WASHINGTON -- The U.S. Justice Department is accusing the Iranian government of trying to assassinate Saudi Arabia's ambassador to the United States in a plot that that has been foiled by federal agents. "The United States is committed to holding Iran accountable for its actions," Attorney General Eric Holder said during a news conference.
Charges stemming from the plot were filed in New York by the Justice Department.
The suspects were identified as Manssor Arbabsiar and Gholam Shakuri. According to a criminal complaint, Arbabsiar is a naturalized U.S. citizen and holds a U.S. passport and an Iranian passport.
Obama administration officials stressed that while the plot was serious and could have killed many people if successfully executed, the cooperation of an informant helped prevent any explosives from being deployed.
A White House spokesman said that President Obama was first briefed on the plot in June and that stopping it was "a significant achievement by our intelligence and law enforcement agencies."
Justice Department officials said Arbabsiar approached an informant for the U.S. Drug Enforcement Agency in Mexico and inquired about his knowledge of explosives and the possibility of targeting the Saudi embassy in D.C., located in the Foggy Bottom neighborhood, near the John F. Kennedy Center for the Performing Arts and across the street from the Watergate office and residential complex.
Arbabsiar reportedly offered the informant $1.5 million for the death of the ambassador. The criminal complaint mentions that the assassination plot may have targeted the ambassador's favorite D.C. restaurant. The restaurant was not named.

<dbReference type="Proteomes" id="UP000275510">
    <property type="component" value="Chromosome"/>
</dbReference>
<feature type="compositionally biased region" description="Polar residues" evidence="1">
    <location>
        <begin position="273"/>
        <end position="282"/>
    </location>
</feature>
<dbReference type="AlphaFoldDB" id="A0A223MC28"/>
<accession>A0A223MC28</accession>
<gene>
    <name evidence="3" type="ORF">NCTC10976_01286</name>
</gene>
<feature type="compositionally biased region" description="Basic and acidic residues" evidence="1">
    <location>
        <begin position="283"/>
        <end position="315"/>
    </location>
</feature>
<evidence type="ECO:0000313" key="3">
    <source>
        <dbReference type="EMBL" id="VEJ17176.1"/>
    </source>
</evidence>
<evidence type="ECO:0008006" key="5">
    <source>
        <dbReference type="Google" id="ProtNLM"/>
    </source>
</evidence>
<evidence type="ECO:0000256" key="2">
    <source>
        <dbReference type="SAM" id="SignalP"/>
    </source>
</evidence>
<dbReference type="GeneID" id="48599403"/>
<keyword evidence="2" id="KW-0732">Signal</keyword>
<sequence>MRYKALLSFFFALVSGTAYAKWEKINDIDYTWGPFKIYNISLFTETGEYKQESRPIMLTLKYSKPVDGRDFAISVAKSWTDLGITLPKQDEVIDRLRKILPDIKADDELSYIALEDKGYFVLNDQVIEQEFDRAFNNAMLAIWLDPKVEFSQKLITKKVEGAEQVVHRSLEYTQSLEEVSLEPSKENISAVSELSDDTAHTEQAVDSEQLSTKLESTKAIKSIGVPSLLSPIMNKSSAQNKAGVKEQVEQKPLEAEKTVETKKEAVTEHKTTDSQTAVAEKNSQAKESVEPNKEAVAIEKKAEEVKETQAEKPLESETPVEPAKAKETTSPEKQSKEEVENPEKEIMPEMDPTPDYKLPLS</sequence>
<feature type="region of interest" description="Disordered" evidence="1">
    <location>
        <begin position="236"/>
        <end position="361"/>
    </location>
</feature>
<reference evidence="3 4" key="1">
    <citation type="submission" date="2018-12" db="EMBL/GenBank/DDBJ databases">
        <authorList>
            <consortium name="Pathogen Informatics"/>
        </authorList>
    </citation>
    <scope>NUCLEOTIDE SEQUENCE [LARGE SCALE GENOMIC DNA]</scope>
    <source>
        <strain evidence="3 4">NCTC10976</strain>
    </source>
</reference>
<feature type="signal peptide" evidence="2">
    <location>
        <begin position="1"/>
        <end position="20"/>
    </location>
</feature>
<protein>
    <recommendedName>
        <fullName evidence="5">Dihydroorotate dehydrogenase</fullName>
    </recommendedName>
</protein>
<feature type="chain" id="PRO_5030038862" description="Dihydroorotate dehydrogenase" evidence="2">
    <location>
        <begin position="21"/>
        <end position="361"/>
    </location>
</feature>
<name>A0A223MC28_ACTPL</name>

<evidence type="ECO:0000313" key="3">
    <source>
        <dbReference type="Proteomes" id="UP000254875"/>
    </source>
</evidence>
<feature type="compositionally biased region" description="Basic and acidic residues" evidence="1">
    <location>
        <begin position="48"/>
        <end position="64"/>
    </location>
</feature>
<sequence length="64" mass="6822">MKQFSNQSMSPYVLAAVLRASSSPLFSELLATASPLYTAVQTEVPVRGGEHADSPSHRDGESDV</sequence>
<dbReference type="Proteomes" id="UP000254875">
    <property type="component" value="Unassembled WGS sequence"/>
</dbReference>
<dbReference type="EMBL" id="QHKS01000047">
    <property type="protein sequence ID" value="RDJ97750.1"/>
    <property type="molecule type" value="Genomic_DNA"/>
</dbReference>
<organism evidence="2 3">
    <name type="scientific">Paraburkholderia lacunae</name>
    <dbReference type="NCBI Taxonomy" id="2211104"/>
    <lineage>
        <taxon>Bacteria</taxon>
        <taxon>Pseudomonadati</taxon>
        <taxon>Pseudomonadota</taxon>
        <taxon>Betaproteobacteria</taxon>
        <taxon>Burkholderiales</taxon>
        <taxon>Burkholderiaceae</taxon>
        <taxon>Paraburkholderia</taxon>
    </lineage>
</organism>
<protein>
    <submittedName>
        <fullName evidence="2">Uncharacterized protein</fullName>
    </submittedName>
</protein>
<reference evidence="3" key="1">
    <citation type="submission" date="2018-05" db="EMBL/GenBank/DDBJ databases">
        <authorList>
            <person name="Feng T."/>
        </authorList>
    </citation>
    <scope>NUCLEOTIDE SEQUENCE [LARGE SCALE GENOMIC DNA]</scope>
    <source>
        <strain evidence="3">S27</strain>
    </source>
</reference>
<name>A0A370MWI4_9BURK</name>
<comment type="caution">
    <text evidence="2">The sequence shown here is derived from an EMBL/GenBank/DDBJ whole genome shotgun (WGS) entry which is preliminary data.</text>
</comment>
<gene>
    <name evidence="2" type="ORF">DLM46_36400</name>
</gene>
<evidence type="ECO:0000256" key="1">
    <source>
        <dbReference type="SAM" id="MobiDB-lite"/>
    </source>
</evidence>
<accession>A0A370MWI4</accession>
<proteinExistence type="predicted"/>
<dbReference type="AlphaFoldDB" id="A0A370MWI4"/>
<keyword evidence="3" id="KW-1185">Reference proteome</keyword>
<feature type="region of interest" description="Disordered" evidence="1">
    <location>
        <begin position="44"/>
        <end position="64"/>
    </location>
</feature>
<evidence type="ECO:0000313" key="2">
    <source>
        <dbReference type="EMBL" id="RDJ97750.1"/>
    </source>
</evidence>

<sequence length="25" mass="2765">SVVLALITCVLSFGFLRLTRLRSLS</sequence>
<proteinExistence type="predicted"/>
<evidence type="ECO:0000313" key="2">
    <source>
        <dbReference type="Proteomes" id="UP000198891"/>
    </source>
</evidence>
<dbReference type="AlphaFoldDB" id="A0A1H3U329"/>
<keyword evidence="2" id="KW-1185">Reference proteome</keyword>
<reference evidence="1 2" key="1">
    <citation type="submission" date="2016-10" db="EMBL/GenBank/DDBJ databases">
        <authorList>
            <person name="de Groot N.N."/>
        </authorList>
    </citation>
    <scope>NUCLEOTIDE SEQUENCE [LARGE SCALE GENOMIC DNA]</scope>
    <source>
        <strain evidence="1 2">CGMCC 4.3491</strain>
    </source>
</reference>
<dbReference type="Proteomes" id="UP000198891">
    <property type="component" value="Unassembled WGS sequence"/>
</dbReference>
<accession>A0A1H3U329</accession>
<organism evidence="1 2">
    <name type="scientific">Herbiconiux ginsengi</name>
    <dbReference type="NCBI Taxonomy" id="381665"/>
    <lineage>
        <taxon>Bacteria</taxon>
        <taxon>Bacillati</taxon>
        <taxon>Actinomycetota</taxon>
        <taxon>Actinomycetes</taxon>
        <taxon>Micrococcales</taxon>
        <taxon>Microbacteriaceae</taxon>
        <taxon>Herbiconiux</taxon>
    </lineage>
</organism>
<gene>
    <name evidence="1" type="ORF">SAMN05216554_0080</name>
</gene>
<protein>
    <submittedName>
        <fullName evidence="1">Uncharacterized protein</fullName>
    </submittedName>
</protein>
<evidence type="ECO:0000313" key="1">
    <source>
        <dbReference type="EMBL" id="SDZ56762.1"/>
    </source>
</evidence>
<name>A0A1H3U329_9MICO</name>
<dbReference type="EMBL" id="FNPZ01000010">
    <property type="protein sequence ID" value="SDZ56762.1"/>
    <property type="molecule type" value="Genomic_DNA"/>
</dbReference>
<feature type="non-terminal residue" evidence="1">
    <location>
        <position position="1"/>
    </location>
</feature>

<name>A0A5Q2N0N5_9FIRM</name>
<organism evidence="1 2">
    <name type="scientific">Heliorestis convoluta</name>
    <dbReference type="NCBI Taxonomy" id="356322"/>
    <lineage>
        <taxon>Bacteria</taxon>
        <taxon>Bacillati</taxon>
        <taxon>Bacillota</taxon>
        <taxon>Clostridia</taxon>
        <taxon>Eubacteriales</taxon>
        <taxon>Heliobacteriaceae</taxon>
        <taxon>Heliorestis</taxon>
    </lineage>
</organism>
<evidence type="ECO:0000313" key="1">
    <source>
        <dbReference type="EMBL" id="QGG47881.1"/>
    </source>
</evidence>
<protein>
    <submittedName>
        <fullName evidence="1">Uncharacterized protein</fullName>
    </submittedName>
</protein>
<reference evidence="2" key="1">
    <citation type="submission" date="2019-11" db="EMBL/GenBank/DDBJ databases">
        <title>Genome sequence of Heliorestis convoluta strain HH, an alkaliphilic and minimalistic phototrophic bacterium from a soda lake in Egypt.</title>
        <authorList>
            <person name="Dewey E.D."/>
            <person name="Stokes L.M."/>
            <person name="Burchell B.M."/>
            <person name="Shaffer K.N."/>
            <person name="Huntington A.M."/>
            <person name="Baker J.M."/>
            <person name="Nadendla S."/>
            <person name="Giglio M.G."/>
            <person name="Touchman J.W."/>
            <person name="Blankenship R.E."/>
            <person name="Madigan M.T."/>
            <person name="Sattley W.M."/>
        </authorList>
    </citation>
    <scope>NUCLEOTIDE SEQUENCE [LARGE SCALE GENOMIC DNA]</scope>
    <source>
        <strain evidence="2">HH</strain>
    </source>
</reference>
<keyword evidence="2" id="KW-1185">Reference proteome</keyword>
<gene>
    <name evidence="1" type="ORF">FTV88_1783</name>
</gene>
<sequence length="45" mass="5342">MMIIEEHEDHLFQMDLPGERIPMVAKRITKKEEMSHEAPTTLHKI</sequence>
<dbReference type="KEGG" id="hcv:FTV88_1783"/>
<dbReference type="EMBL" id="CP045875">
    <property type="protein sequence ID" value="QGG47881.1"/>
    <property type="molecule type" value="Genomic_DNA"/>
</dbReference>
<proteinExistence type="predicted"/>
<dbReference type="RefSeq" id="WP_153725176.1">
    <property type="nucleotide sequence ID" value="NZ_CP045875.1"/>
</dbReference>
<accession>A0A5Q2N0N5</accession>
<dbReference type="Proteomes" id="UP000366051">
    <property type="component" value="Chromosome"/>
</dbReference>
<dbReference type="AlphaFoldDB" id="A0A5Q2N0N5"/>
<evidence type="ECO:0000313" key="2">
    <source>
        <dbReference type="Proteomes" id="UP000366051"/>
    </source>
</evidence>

According to the Justice Department, the target of the plot was Saudi Arabia's top diplomat in D.C, Adel Al-Jubeir. Al-Jubeir first came to Washington in 1987, where he worked as part of the Saudi Diplomatic Service. In 2000, he became director of the embassy's information and congressional affairs office and has served in a variety of advisory posts in the kingdom. He became ambassador to Washington in 2007.
The Saudi embassy released the following statement on Tuesday afternoon: "The Royal Embassy of Saudi Arabia would like to express its appreciation to the responsible agencies of the United States government for preventing a criminal act from taking place. The attempted plot is a despicable violation of international norms, standards and conventions and is not in accord with the principles of humanity."
The Iranian government responded to the U.S. accusations that its Quds force, part of Iran's Revolutionary Guard Corps, had been involved in plotting the attacks. According to BBC News, Iran's official Islamic Republic News Agency labeled the U.S. accusations as "a comedy show fabricated by America."
District of Columbia Mayor Vincent Gray had been briefed on the terror plot investigation starting in July and said in a statement that he was "pleased to see the success of today’s operation to keep our city safe. These threats are serious and citizens should know we are taking all appropriate measures to ensure their safety."
Following the news of the foiled plot, employees in the Watergate complex were sent an email from building management about procedures related to threats at the embassy, detailing conditions when employees are supposed to shelter in place and when they're supposed to evacuate. Linda Douglass, a spokeswoman for Atlantic Media, which sits directly across the street from the embassy, told The Huffington Post that the company did not have immediate comment on the terror plot.
LOOK: Photos of Adel al-Jubeir:
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